Gail Dosik walked into a party, hung up her coat and fell in love; 26 years later, she was finally able to make the beautiful stranger she met that night her legally wedded wife.
An awful lot happened in between.
Six months after meeting, Dosik and Jackie Stevens had a commitment ceremony, a radical endeavor in the early 1980s. The couple recited vows, signed a document they had found in a recently published same-sex legal guide, and celebrated their union in front of friends and family. It meant the world to them, but absolutely nothing in the eyes of the law.
Half a year might seem like a short courtship, but had Dosik and Stevens been a heterosexual couple, they could have married the day they met. Instead, they were forced to wait until same-sex unions were legally recognized to officially tie the knot, which they did a quarter-century later in the Fairfield, Connecticut, town hall.
Gay and lesbian baby boomers like 59-year-old Dosik have lived most of their lives without the prospect of legally recognized marriage in sight. While some strive for the right to officially seal their unions, others have begun to warily embrace the institution after a lifetime of ambivalence or outright rejection of the idea.
Actress Jodie Foster, 50, recently acknowledged her female former partner, Cydney Bernard, with whom she co-parents two sons, in front of a mainstream audience for the first time. After spending her life from age 3 onward in the public eye, her revelations during the Golden Globes ceremony amounted to a coming out party of sorts, though her sexuality appeared to be an open secret for years. Like Foster and Bernard, countless other same-sex couples have built lives and families together without legal recognition.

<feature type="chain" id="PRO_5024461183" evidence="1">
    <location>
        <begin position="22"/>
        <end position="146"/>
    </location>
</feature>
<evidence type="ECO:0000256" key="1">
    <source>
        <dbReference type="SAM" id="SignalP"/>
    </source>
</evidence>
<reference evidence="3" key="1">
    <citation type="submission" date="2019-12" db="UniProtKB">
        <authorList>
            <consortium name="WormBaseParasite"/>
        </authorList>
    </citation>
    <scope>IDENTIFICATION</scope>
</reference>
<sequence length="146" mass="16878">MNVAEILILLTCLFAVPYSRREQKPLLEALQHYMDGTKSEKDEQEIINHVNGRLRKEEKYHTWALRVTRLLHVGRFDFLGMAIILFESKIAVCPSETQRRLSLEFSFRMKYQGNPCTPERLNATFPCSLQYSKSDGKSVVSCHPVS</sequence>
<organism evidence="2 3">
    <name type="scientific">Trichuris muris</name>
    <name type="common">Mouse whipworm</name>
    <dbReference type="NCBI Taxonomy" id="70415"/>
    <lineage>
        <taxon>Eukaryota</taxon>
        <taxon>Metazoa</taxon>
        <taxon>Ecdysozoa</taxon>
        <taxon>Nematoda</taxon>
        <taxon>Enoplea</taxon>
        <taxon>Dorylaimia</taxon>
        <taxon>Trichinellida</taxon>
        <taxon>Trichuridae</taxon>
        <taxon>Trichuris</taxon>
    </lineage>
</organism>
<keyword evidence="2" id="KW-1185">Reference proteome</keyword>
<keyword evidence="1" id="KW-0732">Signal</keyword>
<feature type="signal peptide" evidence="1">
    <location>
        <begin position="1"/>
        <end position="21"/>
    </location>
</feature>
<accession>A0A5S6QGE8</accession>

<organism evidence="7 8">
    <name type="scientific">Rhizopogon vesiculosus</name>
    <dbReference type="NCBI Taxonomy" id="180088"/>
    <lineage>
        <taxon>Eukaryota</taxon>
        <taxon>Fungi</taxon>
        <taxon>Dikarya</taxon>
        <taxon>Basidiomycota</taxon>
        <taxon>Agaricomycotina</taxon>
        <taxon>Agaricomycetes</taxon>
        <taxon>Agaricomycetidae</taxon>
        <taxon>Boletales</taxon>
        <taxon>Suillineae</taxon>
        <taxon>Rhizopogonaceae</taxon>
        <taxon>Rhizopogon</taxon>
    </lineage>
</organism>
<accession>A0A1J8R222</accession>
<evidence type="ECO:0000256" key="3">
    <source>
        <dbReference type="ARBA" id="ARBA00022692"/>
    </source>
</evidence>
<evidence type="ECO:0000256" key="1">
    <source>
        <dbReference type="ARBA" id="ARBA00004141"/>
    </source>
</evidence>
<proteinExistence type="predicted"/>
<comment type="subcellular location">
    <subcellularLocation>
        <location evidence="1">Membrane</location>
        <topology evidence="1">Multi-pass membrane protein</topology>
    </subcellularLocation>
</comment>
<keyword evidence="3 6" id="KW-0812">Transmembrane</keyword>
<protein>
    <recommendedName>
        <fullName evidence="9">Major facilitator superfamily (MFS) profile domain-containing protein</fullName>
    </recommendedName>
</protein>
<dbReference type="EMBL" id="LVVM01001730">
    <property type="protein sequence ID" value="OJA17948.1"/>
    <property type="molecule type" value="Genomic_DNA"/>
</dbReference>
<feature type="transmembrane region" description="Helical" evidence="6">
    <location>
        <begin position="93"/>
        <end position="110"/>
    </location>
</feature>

Though not every member of a same-sex couple wants to be married, some realize they do only after the prospect becomes a reality. Ballot measures and constitutional amendments nationwide have recently put many gay and lesbian couples' convictions surrounding the idea of same-sex marriage to the test.
In 1996, President Clinton signed the Defense of Marriage Act banning federal recognition of same-sex marriage and defining marriage as "a legal union between one man and one woman as husband and wife." While individual states may rule on the legality of same-sex unions, they aren't recognized on a federal level and in many other states.
Without the option of marriage, same-sex couples in years-long, committed partnerships regularly find themselves out in the cold when negotiating joint tax filing status, Social Security survivor benefits, hospital visitation, immigration and insurance benefits.
A seismic shift occurred in 1999 when the Vermont Supreme Court declared that gay and lesbian couples should be given the same rights as heterosexual couples. In 2003 the Massachusetts Supreme Court ruled that a ban on same-sex marriage was unconstitutional and began performing marriage ceremonies for same-sex couples in May 2004.
Meanwhile, some flickers of hope for marriage equality were extinguished almost as swiftly as they flared up: In February 2004, Sandoval County, New Mexico, issued 26 same-sex marriage licenses that were nullified by the state attorney general that same day, nearly 4,000 same-sex couples got marriage licenses in San Francisco until the next month when California Supreme Court ordered them to stop, and the mayor of New Paltz, New York, was issued a permanent injunction by the Ulster County Supreme Court after marrying about a dozen same-sex couples. That February, President George W. Bush announced support for a federal constitutional amendment banning same-sex marriage.